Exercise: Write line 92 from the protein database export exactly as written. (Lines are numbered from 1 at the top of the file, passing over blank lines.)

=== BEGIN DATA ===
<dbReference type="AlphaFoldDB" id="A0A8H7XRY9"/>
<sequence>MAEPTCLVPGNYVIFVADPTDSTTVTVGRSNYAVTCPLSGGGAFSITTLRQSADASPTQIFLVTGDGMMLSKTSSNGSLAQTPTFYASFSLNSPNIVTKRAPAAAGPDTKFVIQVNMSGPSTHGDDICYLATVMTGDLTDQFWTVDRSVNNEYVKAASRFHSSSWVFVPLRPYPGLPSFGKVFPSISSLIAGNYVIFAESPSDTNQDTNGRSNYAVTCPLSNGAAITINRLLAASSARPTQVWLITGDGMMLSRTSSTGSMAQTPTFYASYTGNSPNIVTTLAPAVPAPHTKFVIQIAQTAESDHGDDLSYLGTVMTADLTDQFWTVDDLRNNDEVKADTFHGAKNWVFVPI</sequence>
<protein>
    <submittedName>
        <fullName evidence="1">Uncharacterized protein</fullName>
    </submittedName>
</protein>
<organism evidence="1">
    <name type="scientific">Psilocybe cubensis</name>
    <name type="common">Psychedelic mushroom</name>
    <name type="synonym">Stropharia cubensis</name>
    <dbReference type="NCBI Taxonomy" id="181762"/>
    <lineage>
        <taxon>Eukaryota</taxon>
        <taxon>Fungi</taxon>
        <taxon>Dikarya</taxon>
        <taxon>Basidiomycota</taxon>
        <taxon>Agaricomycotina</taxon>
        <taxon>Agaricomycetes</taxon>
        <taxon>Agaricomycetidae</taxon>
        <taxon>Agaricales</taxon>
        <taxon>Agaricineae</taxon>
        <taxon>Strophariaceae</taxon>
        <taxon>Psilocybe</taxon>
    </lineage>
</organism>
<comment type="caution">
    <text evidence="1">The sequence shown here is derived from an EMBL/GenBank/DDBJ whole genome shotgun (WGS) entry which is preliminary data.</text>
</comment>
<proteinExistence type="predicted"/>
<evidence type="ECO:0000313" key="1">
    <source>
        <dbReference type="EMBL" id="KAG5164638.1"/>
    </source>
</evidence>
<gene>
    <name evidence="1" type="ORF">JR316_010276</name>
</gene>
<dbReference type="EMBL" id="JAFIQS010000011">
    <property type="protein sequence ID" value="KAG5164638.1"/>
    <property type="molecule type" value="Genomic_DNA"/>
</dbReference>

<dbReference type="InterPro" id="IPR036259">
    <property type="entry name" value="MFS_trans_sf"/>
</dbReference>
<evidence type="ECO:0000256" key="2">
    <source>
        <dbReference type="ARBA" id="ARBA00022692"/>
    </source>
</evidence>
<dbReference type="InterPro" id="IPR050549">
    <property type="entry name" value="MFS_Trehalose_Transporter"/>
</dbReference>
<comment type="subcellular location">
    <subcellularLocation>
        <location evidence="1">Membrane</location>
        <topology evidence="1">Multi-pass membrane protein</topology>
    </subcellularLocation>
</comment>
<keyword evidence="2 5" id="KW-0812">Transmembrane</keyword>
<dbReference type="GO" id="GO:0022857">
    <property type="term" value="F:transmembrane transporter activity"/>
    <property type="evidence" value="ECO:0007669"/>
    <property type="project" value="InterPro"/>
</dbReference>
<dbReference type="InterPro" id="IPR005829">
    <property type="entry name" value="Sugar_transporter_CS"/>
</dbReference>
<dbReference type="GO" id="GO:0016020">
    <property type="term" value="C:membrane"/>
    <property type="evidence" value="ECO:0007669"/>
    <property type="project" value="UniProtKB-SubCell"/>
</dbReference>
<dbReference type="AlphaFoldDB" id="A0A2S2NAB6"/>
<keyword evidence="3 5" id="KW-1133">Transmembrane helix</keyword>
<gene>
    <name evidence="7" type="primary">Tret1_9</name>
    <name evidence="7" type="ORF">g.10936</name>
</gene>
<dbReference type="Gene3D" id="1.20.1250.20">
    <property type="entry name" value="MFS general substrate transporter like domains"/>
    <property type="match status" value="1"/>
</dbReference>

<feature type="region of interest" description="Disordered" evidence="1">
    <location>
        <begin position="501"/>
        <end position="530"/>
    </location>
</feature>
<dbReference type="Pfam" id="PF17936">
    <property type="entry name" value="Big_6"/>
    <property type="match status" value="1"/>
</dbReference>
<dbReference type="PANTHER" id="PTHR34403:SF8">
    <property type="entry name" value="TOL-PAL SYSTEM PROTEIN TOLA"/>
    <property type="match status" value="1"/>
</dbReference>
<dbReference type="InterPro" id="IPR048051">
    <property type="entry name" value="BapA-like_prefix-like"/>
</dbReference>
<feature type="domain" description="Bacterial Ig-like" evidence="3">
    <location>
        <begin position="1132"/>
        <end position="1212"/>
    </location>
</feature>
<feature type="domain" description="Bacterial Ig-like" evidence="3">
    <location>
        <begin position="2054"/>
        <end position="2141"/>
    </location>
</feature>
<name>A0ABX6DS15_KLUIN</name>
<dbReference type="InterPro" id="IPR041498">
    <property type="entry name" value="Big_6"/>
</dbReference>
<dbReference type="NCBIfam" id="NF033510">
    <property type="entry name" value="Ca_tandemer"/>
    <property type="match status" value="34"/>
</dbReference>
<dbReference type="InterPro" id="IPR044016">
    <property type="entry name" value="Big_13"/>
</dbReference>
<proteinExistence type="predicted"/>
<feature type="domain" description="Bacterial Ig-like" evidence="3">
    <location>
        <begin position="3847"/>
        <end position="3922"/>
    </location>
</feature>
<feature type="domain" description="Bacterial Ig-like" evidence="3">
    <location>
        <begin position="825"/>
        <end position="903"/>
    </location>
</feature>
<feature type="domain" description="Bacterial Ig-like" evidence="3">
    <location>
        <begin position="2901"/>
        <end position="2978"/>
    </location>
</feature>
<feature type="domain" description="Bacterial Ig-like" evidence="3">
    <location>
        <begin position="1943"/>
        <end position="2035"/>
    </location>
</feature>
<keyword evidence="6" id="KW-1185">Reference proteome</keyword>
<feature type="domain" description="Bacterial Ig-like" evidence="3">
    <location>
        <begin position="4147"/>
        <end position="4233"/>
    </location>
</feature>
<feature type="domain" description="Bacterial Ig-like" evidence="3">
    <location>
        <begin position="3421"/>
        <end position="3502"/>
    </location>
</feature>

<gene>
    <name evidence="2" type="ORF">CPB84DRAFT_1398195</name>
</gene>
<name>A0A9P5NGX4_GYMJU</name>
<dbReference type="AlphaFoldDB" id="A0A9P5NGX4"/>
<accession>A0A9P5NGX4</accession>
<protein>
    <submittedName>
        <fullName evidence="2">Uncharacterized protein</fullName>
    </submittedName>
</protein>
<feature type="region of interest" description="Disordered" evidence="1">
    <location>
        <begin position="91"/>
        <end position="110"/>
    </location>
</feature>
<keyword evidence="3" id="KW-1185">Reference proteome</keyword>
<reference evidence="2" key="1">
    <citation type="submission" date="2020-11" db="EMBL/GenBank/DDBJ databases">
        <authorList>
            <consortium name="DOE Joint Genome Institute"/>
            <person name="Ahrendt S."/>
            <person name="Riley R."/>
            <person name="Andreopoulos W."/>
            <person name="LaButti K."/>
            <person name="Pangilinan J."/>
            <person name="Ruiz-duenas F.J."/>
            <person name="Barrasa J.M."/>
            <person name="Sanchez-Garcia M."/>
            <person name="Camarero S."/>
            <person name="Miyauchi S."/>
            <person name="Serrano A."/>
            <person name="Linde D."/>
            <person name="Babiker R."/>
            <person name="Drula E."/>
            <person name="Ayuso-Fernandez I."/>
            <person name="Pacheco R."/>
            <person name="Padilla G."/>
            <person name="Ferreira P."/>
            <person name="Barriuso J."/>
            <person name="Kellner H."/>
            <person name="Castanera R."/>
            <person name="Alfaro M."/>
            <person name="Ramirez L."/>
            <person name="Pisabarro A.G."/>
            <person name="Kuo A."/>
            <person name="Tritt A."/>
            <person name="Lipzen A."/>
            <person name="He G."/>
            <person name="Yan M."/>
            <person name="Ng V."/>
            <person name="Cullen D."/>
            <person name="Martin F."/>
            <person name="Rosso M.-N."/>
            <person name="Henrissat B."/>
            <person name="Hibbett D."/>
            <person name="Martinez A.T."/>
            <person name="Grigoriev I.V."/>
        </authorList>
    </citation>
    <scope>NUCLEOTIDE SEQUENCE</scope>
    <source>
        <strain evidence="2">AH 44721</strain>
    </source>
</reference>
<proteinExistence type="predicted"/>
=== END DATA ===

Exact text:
    <property type="match status" value="1"/>